Blog Post

Death of Dial-Up

Stay on Top of Enterprise Technology Trends

Get updates impacting your industry from our GigaOm Research Community
Join the Community!

SBC’s new low $14.95 a month pricing for DSL service is the last nail in the coffin for dial-up, at least in those locales where high speed connections are available. (The offer is only available online.) FCC says that’s over 90% of the country, but then we might be stretching a little. Bad news for AOL, NetZero and all those who have made a living out of selling dial-up connections.

Even though this price is for new customers, the lower prices are going to accelerate the price war between cable and phone companies, at least for new customers. I am sure, cable guys are going to counter this move with same priced service with 1 megabits per second minimum. But the new aggressive move could be a way to throttle down cable operator’s current speed advantage. Alternatively, since we have been noticing all the issues with IPTV – technical and political – which means the higher speeds could take a little while, this could be a defensive move to shore up against line losses to cable operators a chance to mop-up the broadband market. By being aggressive, SBC can lock in a lot more people. That’s smart. Hey no one is talking about the upload speeds on these budget connections. I hope there is enough juice to make VoIP calls. (Or one could call it killing two birds with one stone!)

10 Responses to “Death of Dial-Up”

  1. Ron Parcke

    A 4th reason (in response to Nitin Ahuja’s post)others are sticking to their dialup, is because SBC is binding (enslaving) the customer to a time commital contract, alhtough the cost is competitive.
    However, certainly the cost of breaking that contract is no competition for whatever reason one must do so. If you had to move and outside of the SBC DSL location is the primary way of getting out of that contract, but can you if it happens to be that your budget no linger allows it? My prediction is that SBC will go lower in the near future due to cable competition. Oh, and Time-Warner is another story of a close relative;i.e., ‘lure and trap.’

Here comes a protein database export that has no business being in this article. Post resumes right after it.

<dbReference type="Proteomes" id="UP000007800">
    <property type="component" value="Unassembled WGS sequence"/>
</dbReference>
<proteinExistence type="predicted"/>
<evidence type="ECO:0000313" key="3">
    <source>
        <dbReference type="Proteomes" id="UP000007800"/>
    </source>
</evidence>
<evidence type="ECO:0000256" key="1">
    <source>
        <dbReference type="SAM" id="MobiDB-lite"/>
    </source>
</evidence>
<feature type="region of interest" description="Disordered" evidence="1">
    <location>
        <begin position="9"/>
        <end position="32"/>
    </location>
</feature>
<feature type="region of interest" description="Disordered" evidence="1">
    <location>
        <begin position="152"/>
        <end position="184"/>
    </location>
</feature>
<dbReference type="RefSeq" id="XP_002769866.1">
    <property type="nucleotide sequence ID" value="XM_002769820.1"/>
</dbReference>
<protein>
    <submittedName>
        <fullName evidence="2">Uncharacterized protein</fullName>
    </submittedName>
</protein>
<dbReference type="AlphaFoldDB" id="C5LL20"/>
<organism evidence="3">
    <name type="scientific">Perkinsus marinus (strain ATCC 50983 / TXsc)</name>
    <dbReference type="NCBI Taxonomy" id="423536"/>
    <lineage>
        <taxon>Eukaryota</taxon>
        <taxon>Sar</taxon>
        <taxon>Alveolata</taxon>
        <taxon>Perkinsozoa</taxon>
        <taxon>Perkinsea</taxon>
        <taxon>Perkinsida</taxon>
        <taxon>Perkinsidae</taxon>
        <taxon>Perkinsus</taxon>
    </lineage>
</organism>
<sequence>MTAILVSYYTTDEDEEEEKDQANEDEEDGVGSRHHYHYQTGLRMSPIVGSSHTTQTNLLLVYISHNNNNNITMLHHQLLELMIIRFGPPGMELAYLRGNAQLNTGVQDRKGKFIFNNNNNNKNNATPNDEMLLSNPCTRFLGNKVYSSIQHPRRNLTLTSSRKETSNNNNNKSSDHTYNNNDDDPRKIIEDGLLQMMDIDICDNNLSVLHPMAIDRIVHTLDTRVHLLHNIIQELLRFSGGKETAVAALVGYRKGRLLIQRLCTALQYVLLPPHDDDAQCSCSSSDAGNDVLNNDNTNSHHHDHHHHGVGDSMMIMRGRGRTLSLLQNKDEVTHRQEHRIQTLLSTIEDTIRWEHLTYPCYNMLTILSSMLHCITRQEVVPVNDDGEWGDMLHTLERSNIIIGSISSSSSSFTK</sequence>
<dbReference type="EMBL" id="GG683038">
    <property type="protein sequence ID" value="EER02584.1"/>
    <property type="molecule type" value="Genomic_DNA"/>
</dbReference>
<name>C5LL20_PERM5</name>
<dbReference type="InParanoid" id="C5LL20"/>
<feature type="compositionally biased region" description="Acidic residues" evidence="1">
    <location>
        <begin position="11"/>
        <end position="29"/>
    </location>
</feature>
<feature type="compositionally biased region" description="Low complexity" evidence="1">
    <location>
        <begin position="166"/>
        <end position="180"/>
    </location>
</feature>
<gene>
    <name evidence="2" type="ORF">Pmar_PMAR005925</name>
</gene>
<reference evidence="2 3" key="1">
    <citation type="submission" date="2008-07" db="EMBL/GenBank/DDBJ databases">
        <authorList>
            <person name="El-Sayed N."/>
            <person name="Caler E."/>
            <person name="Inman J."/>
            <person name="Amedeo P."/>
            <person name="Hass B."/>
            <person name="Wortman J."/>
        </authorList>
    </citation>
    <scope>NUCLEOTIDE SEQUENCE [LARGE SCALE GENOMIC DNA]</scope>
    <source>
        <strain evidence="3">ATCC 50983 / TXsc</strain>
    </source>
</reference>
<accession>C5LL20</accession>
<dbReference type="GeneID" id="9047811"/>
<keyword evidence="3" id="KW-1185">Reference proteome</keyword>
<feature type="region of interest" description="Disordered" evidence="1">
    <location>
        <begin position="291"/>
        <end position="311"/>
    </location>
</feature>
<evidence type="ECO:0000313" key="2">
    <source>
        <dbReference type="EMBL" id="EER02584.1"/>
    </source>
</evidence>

2. Nitin Ahuja

    This move is going to be huge for SBC, people were sticking to dial up for 3 reasons
    a. cost effectiveness
    b. portability of your internet connection
    c.unavailability of broadband in the neighborhood
    If SBC plans to offer a dial up account on top of DSL,they completely covered a. and b., which would cause a huge churn for dial up companies

  3. funktruck

    Interesting commentary on Reuters:

    The SBC quotes are refreshing. They are very matter of fact about their intentions and what’s at stake:

    Executives at SBC say they have a two- to three-year window to add as many digital subscriber lines as possible, before cable companies complete their rollout of telephone services and pursue SBC customers with voice, video and data packages.

    “It’s about market share,” said SBC Chairman and Chief Executive Edward Whitacre in an interview on Thursday with Reuters. “The sooner we get there and the bigger piece of market we get, the better off we are. It’s essentially us and the cable companies vying for that.”

    SBC added 504,000 DSL lines in the first quarter of this year, a record increase for the company, but Whitacre had asked executives if it was possible to add 1 million a quarter, a level he says is probably not realistic today.

    The company has been among the more aggressive DSL providers on price, offering a $19.95 monthly rate for customers who sign up over the Internet and agree to a one-year contract. While its first-quarter growth was a record, SBC’s 5.6 million DSL lines are equal to about 11 percent of its total phone lines.

    “What we find is if you sell DSL, the customer just doesn’t churn,” said SBC Chief Operating Officer Randall Stephenson in an interview last week, referring to the rate of customer turnover.

    “Once you get them, you’ve got them,” Stephenson added. It’s very important to us to get out ahead of the game and get broadband deployed to every household we can get it deployed in.”

  4. Glenn

    that was the reason why i said stretching a little. well you know how it all works. anyway thanks for the reminder. by the way this is an argument i have had with others for a long time

  5. The FCC says nearly all Zip codes have broadband–not 90 percent of America can get it. It bugs me that they’re using Zip codes because, of course, the sparser areas have fewer Zip codes, which means that you can have one DSL or cable modem in a county in Texas and that county has broadband.